Seymour Duncan SFX-03 Twin Tube Classic
overdrive, and an MXR GT-OD overdrive.
Did the fast, heavy rhythmic thing come easy
It did. I always found it fun to play. When I
was in Megadeth, I would play to old Exodus
albums before we went on tour to make sure
to get the machine gun thing happening.
Do any non-guitarists influence you?
Totally. [Keyboardist] Jon Lord is probably
the biggest. I’ve taken bits of his solos
and incorporated them into mine. I’ve also
listened to a lot of Jean-Luc Ponty. I pick up
stuff from those guys—especially their phrasing—
and try to make it my own to a certain
extent. Years ago all I did was to listen to
metal and fast guitar stuff, but you have to
You don’t use the whammy bar as much on Metalusion
as you have in the past.
Yeah, I think I’m playing the fixed-bridge
guitars more because I teach a lot, and people
come in who want to learn something in
dropped-C, then something tuned to Eb, then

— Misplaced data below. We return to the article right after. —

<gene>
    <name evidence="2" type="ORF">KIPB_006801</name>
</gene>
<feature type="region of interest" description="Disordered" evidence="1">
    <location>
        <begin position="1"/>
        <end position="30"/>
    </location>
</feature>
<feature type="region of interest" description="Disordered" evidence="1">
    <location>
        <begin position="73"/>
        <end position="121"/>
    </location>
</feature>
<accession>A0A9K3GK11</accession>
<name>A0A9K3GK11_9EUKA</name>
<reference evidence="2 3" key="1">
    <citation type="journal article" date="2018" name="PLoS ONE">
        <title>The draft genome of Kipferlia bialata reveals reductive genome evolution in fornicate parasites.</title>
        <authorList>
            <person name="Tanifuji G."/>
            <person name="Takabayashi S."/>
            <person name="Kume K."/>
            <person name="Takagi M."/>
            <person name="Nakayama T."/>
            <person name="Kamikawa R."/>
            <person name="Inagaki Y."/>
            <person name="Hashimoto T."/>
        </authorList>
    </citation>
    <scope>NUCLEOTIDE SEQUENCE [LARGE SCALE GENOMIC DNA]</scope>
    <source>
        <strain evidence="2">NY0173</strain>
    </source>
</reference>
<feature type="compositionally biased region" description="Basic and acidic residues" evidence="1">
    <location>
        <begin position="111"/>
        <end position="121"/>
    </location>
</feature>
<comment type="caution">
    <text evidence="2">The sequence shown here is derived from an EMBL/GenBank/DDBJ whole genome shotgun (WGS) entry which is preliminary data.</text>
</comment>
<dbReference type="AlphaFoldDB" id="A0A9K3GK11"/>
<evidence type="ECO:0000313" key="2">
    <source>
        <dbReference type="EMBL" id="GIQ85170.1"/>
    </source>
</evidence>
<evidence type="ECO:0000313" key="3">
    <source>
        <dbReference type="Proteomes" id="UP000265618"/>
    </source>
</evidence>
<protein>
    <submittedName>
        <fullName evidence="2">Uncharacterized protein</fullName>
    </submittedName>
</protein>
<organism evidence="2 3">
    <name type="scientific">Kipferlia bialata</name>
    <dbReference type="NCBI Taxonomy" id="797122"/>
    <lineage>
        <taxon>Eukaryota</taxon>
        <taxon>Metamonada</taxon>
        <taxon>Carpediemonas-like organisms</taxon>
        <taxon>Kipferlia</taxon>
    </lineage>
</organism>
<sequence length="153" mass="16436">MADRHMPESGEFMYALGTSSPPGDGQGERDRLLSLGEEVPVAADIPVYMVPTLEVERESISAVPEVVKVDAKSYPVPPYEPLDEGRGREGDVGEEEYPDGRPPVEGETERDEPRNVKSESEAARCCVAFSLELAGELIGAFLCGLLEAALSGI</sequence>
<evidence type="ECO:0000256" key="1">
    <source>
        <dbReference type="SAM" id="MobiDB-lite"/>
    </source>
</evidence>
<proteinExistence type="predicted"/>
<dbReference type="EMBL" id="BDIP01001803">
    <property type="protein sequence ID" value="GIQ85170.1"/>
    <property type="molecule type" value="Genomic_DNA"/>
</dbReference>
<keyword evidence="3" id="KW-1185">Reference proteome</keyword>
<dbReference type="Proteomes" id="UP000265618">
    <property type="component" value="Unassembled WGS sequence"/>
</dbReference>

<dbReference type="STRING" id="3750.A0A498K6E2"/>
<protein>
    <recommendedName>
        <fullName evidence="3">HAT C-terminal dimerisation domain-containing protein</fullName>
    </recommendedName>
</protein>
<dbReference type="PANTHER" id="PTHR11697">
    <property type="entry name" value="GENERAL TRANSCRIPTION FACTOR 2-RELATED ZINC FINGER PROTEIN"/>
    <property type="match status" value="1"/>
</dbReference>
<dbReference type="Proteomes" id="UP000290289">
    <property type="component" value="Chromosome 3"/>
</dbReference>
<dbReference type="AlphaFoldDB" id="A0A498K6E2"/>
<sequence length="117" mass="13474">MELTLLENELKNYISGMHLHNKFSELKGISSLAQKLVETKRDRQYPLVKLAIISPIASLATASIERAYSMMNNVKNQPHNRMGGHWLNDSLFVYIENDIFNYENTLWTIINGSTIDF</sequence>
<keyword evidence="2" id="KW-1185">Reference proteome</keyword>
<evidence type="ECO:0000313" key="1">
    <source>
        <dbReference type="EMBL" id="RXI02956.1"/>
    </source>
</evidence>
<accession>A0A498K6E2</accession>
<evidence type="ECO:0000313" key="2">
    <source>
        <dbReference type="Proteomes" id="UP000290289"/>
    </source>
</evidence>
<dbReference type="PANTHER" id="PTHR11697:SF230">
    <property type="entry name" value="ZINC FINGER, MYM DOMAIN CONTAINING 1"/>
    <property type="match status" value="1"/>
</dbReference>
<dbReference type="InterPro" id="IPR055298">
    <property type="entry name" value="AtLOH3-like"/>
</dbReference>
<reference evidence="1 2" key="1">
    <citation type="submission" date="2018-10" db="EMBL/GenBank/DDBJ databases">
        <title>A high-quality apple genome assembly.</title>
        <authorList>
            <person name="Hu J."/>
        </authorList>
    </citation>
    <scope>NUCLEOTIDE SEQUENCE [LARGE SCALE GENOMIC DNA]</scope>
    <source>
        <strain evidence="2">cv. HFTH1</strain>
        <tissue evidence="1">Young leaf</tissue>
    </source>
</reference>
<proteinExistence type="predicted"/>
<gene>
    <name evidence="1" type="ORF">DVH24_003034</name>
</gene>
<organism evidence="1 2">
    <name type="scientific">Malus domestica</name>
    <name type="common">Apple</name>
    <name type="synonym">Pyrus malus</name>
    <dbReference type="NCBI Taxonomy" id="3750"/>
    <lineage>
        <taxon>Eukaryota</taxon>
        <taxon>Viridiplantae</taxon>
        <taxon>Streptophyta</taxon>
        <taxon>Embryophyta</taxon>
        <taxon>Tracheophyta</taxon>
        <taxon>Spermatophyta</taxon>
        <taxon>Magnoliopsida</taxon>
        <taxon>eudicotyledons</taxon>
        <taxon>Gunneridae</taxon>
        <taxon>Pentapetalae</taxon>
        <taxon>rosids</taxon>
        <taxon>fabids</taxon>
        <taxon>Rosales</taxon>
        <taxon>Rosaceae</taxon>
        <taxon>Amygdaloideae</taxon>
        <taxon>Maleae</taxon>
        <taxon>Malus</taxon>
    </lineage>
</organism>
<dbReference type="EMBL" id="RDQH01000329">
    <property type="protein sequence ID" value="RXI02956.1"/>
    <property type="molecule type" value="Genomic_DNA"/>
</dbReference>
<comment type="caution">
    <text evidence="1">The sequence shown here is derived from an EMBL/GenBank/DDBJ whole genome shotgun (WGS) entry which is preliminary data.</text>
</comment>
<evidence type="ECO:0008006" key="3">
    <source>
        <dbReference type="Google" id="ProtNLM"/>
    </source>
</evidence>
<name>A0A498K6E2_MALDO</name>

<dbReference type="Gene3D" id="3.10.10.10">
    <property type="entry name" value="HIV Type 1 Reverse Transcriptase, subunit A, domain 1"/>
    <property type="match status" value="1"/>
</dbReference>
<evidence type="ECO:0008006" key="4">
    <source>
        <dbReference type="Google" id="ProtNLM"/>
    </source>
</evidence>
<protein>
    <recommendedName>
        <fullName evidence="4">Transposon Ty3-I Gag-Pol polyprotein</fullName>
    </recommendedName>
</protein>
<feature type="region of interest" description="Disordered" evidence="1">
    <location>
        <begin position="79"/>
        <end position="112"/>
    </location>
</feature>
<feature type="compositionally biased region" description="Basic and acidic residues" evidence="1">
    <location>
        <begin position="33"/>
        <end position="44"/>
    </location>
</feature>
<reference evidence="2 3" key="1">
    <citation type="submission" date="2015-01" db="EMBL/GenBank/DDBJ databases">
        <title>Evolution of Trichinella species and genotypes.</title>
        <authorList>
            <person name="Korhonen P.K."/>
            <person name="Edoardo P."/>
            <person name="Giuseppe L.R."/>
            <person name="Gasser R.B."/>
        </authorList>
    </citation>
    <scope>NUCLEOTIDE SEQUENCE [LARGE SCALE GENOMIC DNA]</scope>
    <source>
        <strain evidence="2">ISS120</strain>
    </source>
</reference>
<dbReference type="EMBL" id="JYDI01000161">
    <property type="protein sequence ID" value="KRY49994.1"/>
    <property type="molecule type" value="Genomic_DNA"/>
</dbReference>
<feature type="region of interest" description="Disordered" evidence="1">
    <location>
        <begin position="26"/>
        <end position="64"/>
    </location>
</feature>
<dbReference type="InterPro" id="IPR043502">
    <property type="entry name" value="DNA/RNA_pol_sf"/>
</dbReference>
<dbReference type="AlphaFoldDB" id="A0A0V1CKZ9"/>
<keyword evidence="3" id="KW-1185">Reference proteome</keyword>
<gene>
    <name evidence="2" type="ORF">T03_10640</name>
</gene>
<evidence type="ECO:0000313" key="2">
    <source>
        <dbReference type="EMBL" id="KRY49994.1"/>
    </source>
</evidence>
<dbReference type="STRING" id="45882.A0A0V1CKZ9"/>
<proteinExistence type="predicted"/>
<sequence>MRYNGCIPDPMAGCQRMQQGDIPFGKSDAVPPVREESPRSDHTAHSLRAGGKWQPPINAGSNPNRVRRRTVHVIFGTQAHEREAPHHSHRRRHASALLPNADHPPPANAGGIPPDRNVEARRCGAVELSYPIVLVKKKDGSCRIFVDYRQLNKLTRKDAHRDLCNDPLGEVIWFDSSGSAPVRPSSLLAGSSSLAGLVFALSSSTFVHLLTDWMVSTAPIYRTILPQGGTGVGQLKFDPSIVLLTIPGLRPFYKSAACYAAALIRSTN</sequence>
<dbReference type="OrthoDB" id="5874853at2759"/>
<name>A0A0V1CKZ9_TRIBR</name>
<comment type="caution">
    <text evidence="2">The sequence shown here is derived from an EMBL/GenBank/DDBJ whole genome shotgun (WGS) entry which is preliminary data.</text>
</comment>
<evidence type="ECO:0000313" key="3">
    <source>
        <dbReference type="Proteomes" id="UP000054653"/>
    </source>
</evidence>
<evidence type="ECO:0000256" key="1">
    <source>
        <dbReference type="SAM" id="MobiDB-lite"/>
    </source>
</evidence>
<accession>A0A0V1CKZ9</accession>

dropped-D, so I need to be able to tune and
retune quickly. I just got out of the habit of
reaching for the bar.
Do you have a specific practice routine or time
set aside everyday to practice?
No. It’s whenever I have time. Between
teaching, recording, and my family, well, let’s
just say I don’t have the time I did in my early
20s. In between lessons or if someone cancels,
I’ll get some time in. I just try to get in
a half-hour or hour a day if I can. My practice
routine is I just start playing. I’ll start with
some slow melodic sequences, but nothing
specific. I really ad-lib. I’m not a very structured
You did some touring with Testament last year
filling in for Alex Skolnick. Do you have any desire
to get into another big band?
It would have to be right. I almost didn’t
do Megadeth because I had just gotten married
and we had a two-year-old son. Plus, I
had just gotten out of King Diamond a couple
years earlier and I didn’t want to tour anymore.
Touring is great for some people, and
I love to go out and play, but when it’s nine
months out of the year, no way!